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Coatings May Tap the Muscle of Mussels

Tuesday, February 1, 2011

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Mussel

The legendary sticking power of mussels in a marine environment is giving coatings researchers some valuable lessons in adhesion.

Few things in nature can beat the sticking power of a mussel anchored to a rock in the crashing ocean surf. So, scientists are taking notice and have now developed their own version of the sticky byssal threads that mussels generate to keep hanging in there.

Not only do the hair-thin fibers hold fast, with both hardness and elasticity; they are even self-healing, report researchers at the University of Chicago.

Self-Healing Polymer Networks

“Inspired by the pH jump experienced by proteins during maturation of a mussel byssus secretion, we have developed a simple method to control catechol-Fe3+ interpolymer cross-linking via pH,” the team reports in “pH-induced metal-ligand cross-links inspired by mussel yield self-healing polymer networks with near-covalent elastic moduli,” published in the Jan. 24 Proceedings of the National Academy of Sciences Early Edition.

“Growing evidence supports a critical role of metal-ligand coordination in many attributes of biological materials, including adhesion, self-assembly, toughness, and hardness without mineralization,” the researchers note.

A patent is pending on how to make the substance. Potential applications include adhesives or coatings for underwater applications.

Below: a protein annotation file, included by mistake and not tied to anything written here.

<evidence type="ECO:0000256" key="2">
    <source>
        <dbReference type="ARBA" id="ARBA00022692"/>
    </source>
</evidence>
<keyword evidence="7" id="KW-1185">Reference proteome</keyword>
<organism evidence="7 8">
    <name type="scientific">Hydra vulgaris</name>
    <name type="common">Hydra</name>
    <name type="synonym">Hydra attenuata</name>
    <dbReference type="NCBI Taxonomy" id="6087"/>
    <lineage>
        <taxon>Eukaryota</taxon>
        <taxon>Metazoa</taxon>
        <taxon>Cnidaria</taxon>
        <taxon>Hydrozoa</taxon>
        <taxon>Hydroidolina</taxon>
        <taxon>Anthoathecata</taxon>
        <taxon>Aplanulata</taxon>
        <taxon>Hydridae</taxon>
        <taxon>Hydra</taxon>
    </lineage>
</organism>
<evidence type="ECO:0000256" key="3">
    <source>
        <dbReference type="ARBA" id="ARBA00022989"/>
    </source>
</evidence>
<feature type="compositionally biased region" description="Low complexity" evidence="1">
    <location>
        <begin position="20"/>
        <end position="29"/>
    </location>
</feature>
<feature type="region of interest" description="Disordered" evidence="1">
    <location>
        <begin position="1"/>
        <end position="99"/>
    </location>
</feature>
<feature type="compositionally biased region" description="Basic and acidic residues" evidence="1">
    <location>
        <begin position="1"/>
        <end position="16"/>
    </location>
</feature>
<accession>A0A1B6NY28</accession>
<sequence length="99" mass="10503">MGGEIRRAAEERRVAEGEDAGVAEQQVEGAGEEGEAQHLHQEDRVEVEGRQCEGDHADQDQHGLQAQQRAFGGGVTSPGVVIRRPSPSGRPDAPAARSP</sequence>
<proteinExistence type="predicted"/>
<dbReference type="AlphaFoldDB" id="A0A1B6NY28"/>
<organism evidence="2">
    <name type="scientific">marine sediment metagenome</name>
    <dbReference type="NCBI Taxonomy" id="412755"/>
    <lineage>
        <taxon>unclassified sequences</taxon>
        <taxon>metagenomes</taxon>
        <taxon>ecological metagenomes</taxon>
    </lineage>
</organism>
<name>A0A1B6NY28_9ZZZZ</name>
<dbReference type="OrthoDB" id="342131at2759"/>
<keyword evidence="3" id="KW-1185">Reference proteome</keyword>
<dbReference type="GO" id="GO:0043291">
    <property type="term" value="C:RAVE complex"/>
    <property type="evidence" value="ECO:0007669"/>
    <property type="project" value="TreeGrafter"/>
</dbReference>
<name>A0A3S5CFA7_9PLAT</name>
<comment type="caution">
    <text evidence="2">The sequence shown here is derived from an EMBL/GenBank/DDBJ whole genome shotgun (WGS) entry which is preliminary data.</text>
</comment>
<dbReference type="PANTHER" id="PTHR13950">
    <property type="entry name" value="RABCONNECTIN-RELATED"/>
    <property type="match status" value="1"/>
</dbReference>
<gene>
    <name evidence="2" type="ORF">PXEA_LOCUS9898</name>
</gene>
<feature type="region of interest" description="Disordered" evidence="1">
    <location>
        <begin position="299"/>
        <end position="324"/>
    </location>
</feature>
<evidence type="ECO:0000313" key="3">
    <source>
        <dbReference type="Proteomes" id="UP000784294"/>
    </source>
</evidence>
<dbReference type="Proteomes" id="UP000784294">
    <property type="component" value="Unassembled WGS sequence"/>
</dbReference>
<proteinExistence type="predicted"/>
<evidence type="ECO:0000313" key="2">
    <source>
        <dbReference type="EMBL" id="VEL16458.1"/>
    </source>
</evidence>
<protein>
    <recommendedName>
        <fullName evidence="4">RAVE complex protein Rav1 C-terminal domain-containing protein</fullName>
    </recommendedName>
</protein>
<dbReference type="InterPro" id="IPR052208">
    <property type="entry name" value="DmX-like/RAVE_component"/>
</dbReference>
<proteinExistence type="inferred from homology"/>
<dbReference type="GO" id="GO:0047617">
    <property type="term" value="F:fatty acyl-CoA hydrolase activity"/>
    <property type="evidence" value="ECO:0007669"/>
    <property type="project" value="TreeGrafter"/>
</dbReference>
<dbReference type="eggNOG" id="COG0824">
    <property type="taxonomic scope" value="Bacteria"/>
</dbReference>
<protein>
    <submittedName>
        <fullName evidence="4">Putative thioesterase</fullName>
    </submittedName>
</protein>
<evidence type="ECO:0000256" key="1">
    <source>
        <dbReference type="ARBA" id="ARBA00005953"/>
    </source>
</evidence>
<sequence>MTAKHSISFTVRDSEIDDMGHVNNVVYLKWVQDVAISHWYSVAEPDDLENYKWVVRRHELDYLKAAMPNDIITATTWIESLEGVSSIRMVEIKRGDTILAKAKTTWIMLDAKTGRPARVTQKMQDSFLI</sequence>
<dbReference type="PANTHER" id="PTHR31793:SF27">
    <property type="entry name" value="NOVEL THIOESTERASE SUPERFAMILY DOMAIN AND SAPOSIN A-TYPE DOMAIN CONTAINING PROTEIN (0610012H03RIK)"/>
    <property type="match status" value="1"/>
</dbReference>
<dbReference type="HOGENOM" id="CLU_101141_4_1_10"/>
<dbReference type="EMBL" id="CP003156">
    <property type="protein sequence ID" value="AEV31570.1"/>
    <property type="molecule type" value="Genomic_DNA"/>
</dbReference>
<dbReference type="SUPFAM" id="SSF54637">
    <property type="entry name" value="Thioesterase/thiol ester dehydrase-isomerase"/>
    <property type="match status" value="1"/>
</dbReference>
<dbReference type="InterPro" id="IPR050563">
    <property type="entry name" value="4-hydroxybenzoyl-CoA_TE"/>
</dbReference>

The research is being funded by the National Science Foundation, National Institutes of Health, and National Aeronautics and Space Administration.

Self-Assembly and Silly Putty

With mussels, “everything amazingly just self-assembles underwater in a matter of minutes, which is a process that’s still not understood that well,” researcher Niels Holten-Andersen told the website sify.com.

The site notes that many current coatings formulations must compromise between strength and brittleness. “Those coatings rely on permanent covalent bonds, a common type of chemical bond that is held together by two atoms that share two or more electrons,” it says. On the other hand, the bonds of the mussel-inspired material “are linked via metals and exhibit both strength and reversibility.”

“These metal bonds are stable, yet if they break, they automatically self-heal without adding any extra energy to the system,” Holten-Andersen told sify.com

A key ingredient of the material is a polymer that, when mixed with metal salts at low pH, appears as a green solution. But when mixed with sodium hydroxide to change the pH from high acidity to high alkalinity, “it turned into this red, self-healing sticky gel that you can play with, kind of like Silly Putty,” he said. The gel can repair tears within minutes, he said.

Mussels on the Move

Mussels have inspired a tremendous amount of coatings research recently. Some of that work will be discussed in a meta-study of “mussel-inspired” coatings and adhesives scheduled to be published in the Annual Review of Materials Research Volume 41 in June.

As those researchers note in their abstract:  “[M]uch effort has been directed to characterizing and mimicking essential features of the adhesive chemistry practiced by mussels. Studies of these organisms have uncovered important adaptive strategies that help to circumvent the high dielectric and solvation properties of water that typically frustrate adhesion.”

Synthetic polymers functionalized with the organic compounds known as catechols offer the potential for a wide range of adhesives, sealants and coatings that may prove beneficial not only in protective coatings but also in biomedical applications, experts say.

   

Tagged categories: Adhesion; Coatings technology; Marine; Marine Coatings; Research; Sealers

Comment from Thea Holmes, (2/2/2011, 8:56 AM)

Nature has the remedies for everything! We just need to be more observant.


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